In 2010, history was made with a successful effort to pass a Congressional resolution declaring the first-ever National Hereditary Breast and Ovarian Cancer (HBOC) Week and National Previvor Day. The goal of HBOC Week and Previvor Day is to raise awareness about hereditary cancer. HBOC Week marks the transition between National Ovarian Cancer Awareness Month and National Breast Cancer Awareness Month. It recognizes anyone affected by hereditary breast, ovarian and related cancers, including people with BRCA mutations, people with a family history of cancer, breast and ovarian cancer survivors, and previvors —individuals who carry a strong predisposition to cancer but have not developed the disease. Millions of people carry an inherited BRCA mutation or have a family history of cancer but many don’t know about their risk.
All cancers are caused by changes to critical molecular structures in the body called genes. These changes are known as mutations, or abnormalities, and they may be caused randomly, by outside influences such as pollution, smoking or sun exposure, or because they were inherited through the family line. Not everyone who is born with a gene mutation will develop cancer. Inherited gene mutations may be passed from either parent and may increase the cancer risk in both women and men. The risk from inherited gene mutations varies greatly, depending on the abnormality and other factors.
Some women have genes with mutations inherited by one or both parents, that increases the risk of breast cancer. Inherited mutations known to increase the risk of breast cancer are rare in the general population, accounting for about 10 percent of all breast cancers diagnosed in the United States. Some slightly increase breast cancer risk, while others (such as BRCA1 and BRCA2) greatly increase the risk.
Back in the Day…
I think back to the conversations we used to have with patients in the early 2000s, about their family and personal family histories of breast and ovarian cancers and options for genetic testing and compare it to the conversations we have now, and the change is dramatic. In the past, when we offered diagnostic genetic testing to the few who qualified for testing, the test was extremely cost prohibited, most of the time it was not covered by insurance, and the results took months to report and didn’t even screen for multiple types of genes. Providers weren’t sure what to tell patients about their familial risk if they had a normal BRCA1/2 test and they didn’t even know how best to screen these high-risk patients for cancers. In the past, BRCA status wasn’t relevant to a patients treatment plan and oftentimes genetic testing was an afterthought, with referrals often happening due to requests from a patient’s relatives, concerned about their risks.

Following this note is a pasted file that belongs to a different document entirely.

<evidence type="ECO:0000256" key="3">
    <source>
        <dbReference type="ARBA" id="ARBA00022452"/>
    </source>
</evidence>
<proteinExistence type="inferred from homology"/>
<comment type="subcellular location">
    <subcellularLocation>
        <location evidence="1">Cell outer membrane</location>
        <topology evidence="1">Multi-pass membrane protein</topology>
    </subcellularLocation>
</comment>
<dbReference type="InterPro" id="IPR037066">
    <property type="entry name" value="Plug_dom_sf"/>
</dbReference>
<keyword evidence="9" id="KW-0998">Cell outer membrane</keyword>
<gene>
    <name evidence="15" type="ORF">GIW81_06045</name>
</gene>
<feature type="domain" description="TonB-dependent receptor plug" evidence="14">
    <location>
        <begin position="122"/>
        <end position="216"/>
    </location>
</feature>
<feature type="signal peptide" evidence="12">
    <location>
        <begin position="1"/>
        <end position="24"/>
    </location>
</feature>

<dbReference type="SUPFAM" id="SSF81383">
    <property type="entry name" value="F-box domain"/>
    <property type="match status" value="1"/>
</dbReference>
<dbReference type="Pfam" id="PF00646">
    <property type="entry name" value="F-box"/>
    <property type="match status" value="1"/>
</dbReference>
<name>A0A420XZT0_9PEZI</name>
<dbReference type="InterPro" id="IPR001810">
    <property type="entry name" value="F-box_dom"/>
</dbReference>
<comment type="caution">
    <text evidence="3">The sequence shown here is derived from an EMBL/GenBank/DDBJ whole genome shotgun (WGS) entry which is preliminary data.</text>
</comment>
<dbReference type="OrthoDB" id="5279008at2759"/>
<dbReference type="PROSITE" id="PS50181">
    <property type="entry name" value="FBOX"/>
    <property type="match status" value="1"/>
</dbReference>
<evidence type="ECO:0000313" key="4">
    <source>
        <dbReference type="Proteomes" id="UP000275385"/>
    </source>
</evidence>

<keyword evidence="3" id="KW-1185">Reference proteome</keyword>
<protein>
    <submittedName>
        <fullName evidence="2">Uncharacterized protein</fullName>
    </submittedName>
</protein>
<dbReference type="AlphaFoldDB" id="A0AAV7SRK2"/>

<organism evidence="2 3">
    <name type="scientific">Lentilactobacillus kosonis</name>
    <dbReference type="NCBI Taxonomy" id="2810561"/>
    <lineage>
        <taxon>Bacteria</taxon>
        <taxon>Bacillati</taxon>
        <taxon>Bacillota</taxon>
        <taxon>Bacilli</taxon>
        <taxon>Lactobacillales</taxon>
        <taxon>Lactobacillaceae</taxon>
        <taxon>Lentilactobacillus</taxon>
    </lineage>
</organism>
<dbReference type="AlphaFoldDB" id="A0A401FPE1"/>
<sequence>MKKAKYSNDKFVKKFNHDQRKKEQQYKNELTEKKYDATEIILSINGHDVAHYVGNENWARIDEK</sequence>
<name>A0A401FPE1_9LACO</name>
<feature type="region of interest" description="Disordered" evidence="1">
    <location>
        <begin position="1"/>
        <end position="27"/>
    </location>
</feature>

Now, oncologists are offering BRCA1/2 testing at the point of the cancer diagnosis because a patient’s BRCA status is an important consideration with regard to planning treatment, understanding their prognosis, their future risk of cancer and options for drug trials. The tests are now relatively inexpensive and quick so the results can be used in real time. Also, patients as well as their providers are now much better informed about genetic testing than they were fifteen years ago. Patients are now expecting to be offered testing or have a discussion about it with their providers and their BRCA understanding is generally very good. It’s no longer feasible to wait until after treatment is complete to offer genetic testing.
Here at Nore Women’s Health, patients will talk to their providers about their genetic risk for breast, ovarian, and colon cancer and be assesses on their personal and family risk factors. Based on these risk factors, we offer patients a simple and quick blood test to assess their risk as well as recommend further counseling with a geneticist as the need arises.
With October being Breast Cancer Awareness Month it is also important to remember to get your screening mammogram. A yearly mammogram is still the gold standard for detecting breast cancer. Please come see us to get an order for your annual mammogram and to discuss if you are at risk for a genetic mutation and can qualify for fast, easy genetic testing.
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